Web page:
What is Happiness? (Part 6)

Continuing with my previous post regarding self-actualization, Maslow asserts, “An important existential problem is posed by the fact that self-actualizing persons (and all people in their peak-experiences) occasionally live out-of-time and out-of-the-world (atemporal and aspatial) even though mostly they must live in the outer world.  Living in the inner psychic world … i.e., the world of experience, of emotion, of wishes and fears and hopes, of love, of poetry, art, and fantasy, is different from living in and adapting to the non-psychic reality which runs by laws he never made and which are not essential to his nature even though he has to live by them. … The person who is not afraid of this inner, psychic world, can enjoy it to such an extent that it may be called Heaven by contrast to the more effortful, fatiguing, externally responsible world of “reality,” of striving and coping, of right and wrong, of truth and falsehood.”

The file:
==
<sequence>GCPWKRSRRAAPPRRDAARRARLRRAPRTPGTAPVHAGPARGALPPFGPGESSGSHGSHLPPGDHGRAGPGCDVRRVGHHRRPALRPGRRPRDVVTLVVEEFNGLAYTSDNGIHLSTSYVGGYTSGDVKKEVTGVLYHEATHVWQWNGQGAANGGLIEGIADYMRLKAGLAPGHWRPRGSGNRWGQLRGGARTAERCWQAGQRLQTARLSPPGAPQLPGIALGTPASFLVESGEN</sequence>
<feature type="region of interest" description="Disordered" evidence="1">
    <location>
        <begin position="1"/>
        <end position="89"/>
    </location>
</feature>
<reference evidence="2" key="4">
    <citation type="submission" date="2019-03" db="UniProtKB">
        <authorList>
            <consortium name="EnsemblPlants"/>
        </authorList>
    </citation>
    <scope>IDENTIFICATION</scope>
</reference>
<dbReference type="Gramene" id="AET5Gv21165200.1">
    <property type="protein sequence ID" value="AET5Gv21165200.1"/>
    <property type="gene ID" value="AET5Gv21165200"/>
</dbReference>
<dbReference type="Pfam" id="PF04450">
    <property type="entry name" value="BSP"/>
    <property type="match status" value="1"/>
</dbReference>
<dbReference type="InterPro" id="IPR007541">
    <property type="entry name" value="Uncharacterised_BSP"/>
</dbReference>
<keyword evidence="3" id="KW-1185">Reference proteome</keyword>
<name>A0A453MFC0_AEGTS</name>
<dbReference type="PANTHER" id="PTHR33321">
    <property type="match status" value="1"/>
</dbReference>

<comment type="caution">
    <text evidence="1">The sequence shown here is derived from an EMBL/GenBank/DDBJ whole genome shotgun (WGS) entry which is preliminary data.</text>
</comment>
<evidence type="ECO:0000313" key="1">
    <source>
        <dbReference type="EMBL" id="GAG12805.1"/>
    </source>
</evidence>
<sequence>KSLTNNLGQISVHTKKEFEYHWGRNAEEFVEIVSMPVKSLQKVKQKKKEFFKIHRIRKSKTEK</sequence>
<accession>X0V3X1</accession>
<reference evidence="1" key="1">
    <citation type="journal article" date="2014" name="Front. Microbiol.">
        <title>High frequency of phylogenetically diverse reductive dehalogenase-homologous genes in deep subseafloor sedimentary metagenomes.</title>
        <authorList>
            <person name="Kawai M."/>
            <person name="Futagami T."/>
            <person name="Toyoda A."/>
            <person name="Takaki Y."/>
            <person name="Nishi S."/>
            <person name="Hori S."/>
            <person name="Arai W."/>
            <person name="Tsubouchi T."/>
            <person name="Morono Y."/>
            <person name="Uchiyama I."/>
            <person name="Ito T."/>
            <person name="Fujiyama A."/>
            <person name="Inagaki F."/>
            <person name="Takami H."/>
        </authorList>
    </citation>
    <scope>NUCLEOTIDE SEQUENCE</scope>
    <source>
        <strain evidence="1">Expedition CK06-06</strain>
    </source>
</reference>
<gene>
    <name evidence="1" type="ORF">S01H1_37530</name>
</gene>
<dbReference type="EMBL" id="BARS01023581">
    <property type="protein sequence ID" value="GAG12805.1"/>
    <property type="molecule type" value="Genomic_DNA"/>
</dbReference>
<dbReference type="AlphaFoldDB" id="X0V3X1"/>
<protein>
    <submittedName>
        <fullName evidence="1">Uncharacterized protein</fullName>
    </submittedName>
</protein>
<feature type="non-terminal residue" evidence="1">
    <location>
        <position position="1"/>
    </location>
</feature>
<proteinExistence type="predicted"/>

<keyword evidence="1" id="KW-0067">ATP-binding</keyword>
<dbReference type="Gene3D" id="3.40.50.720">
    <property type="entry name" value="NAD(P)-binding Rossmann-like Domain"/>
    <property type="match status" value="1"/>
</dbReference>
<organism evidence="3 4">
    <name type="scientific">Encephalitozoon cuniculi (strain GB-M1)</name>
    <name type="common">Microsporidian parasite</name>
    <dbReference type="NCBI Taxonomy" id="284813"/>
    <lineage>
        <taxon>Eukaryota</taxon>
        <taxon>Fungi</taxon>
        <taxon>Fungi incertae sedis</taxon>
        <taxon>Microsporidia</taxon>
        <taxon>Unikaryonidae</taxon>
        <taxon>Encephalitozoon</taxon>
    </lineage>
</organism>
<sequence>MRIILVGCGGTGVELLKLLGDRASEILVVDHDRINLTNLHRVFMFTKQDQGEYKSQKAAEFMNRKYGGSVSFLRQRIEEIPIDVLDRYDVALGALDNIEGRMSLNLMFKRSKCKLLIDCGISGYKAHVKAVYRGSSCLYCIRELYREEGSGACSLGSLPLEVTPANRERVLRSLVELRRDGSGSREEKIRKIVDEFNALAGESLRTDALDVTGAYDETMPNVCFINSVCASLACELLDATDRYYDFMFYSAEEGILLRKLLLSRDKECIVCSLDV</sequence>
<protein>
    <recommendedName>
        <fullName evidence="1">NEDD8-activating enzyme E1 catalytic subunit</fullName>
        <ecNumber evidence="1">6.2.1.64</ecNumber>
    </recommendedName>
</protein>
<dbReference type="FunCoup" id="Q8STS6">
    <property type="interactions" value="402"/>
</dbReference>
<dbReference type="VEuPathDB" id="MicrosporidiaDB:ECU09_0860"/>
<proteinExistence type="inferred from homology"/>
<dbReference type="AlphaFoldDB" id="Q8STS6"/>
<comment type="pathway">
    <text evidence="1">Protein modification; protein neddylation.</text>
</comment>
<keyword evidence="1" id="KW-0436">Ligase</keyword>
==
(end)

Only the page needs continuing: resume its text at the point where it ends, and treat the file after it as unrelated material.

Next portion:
The key point that Maslow is making is the following: those individuals at this final level of human development, reached by less than 1% of Americans by Maslow’s own estimate, have acquired certain human qualities through preparation by family and society, social interactions, activities leading to confidence and prestige, the acquisition of virtues, and the fulfillment of a personal mission or destiny.  This existence is one of Heaven – a world without effort, fatigue, striving, or coping.  Such is a life determined by the individual and not a life lived by the laws of others.  After all, this is Maslow’s final level of human development with no further human needs and desires to be satisfied.  A life that is lived absent any further needs or desires is truly a superhuman condition.

More to come!

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